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Social whirl sets reporting trends

UK Press Gazette, May 30 1988

Social affairs is currently the boom area of serious journalism, says Brian Deer [picture], who is in charge of the beat for The Sunday Times. It is also a very challenging specialism requiring a soft heart, a hard nose, a quick brain and a good capacity for striking a balance.

If you feel that social affairs are things that begin at dinner parties and invariably end in tears, the time has arrived when you'll have to think again. Social affairs is now the fastest-growing beat in journalism and is set to become a powerful force in news and current affairs.

Sunday Times editor Andrew Neil was first off the mark, giving a reporter (as it happens, myself) the title of social affairs correspondent two and a half years ago. The Western Mail followed soon after, and more recently the Press Association and the Financial Times have both created the job.

But the biggest boost lately has come from the BBC, where John Birt, the deputy director general, announced last month that he was creating a whole social affairs group for television and radio as part of his overhaul of broadcast journalism.

The arrival of these new jobs should not be a surprise. We are now in the period of what The Times last October called "the social affairs parliament" In health, social security, housing, crime prevention, local government and education, the government has embarked on a revolution that must be reported well.

No end of social issues are coming to the fore. The position of pensioners in an ageing population, the role of custody with prisons overcrowded, the rise in awareness of how we abuse the young, the multiple deprivations in the inner cities, the life-opportunities open to the poor and unemployed.

In the past, some aspects of the work have been carried out by social services correspondents. But, like labour editors, who are dying out as trade unions lose their political clout, the social services staffs are in terminal decline as the landscape is transformed by social change.

For the national dailies, the most practical result is the growth of concern about health care. Covering the NHS is now a big enough job alone for any correspondent, and there has never been any logical reason why social security, another booming field of reporting, should be bolted onto it.

In other countries, social affairs has long been an established concept. Many governments have a cabinet minister for the area, often combined with responsibility for employment, and Mrs Thatcher is at present considering breaking up health and social security and creating such a department here.

But for Sunday papers and broadcasters in particular, social affairs journalism has been born out of a recognition that for one member of the staff, or a team, to consider the various social issues together produces an understanding of the whole that is greater than the sum of the parts.

My paper's "Old and Cold" campaign for the elderly in winter, for example, needed to move quickly with a detailed understanding of social security, housing and social services provisions, as well as the networks needed to produce real instances of people in difficulty who were willing to be photographed.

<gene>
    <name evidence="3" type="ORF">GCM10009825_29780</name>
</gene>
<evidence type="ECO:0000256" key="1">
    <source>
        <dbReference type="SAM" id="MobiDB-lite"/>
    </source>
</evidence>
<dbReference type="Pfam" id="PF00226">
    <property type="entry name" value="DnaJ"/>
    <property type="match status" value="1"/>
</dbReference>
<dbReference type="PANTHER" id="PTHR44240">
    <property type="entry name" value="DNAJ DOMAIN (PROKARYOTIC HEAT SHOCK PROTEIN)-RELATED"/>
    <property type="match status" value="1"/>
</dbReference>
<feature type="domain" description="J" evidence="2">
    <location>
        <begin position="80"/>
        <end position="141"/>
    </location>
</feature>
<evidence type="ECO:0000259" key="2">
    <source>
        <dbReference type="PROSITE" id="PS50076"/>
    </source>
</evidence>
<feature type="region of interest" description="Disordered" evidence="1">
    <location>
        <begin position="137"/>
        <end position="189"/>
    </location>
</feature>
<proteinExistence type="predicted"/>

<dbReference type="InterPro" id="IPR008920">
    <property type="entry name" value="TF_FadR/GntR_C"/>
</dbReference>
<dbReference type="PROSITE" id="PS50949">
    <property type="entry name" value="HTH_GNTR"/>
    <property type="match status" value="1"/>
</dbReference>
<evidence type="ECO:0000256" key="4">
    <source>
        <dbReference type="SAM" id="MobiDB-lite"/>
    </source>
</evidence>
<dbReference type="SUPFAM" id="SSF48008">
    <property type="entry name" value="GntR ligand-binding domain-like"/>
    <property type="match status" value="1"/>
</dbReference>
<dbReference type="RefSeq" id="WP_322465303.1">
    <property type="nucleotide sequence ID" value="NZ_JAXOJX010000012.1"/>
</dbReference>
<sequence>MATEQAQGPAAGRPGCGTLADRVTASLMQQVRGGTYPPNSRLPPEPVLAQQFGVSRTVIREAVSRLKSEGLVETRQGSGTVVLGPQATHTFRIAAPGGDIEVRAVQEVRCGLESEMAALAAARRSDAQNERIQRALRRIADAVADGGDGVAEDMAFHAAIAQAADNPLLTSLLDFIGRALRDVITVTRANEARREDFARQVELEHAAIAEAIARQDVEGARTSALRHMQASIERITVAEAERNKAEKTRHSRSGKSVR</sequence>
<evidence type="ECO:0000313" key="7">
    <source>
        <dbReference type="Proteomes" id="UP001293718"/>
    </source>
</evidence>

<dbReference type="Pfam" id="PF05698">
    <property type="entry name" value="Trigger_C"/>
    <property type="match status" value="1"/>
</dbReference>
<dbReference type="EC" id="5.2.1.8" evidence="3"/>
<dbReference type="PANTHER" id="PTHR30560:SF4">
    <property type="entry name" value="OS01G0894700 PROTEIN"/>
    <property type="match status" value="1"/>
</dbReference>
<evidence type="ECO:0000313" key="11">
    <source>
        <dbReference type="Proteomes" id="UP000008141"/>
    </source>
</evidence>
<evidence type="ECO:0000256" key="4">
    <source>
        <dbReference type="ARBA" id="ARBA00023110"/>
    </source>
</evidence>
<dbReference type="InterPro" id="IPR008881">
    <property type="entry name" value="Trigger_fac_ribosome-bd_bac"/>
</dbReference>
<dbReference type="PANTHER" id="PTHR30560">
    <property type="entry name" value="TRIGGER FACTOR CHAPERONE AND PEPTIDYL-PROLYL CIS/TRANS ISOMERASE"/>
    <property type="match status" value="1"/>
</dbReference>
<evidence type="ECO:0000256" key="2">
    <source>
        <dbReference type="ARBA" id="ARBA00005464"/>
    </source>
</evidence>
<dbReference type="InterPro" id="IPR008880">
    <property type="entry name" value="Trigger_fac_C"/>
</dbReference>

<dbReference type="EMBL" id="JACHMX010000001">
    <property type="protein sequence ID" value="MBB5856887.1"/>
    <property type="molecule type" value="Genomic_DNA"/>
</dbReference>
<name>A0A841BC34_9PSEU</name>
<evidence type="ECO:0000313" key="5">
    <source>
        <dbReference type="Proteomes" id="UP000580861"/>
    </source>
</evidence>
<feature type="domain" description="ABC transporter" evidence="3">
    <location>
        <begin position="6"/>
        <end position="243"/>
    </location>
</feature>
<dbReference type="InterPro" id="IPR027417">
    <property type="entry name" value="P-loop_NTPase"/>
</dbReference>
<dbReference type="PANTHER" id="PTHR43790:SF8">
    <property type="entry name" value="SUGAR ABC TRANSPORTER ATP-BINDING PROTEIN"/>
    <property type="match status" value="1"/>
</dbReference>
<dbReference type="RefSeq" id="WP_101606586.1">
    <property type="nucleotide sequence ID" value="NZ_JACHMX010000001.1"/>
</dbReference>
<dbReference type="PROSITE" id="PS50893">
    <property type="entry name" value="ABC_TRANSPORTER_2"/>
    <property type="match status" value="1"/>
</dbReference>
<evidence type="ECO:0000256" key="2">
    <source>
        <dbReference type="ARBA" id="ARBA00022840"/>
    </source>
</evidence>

Take, again, the position of children in care. Their welfare will be considered by a local authority case conference which may include a doctor, a social worker, a teacher, a health visitor, a probation officer, the police, and sometimes other specialists.

A good social affairs journalist would know the professional networks, problems and language of any of these people - gaining the chance to avoid ignorant or naive reporting, and perhaps counter the frequently misleading steers on policy from government "sources".

Even more important, however, is the need for this new specialism to go direct to primary sources. Good reporting means talking to junkies about heroin, to children about the Cleveland scandal, and to claimants about benefit changes - efforts that are not made by political staffs and which are sometimes used unprofitably by general reporters.

Since the reality in the social front-line often clashes with the voice of government, the social affairs specialist has a tough political task to balance out conflicting views of the world. Too tough-minded and nobody will speak to you. Too heartfelt in your treatment and nothing much is useable.

Social affairs is also very much about an attitude of mind. At The Sunday Times, we like to think that there is as much dignity in the words of a bag lady as in those of a full-blown secretary of state - and both are often surprised, and sometimes pleased, to be treated as equals when it comes to an interview.

Spending a lot of time with the 25% or so of the population who are missing out on the material gains of the Thatcher years is bound to rub off on even the most hard-bitten reporter. And like the old social services people, the social affairs correspondent is bound to be seen as a liberal.

Doubtless this will add to our reputation in some quarters as the moaning minnies' staff, but as the government ploughs on with welfare, health, housing, education and local government finance reform, social affairs journalism is very much a specialism whose time has arrived.

Topic: Social affairs - an introduction

Copyright, Brian Deer. All rights reserved. No portion of this article on UK social affairs in the 1980s, may be copied, retransmitted, reposted, duplicated or otherwise used without the express written approval of the author. Responses, information and other feedback are appreciated - via the homepage.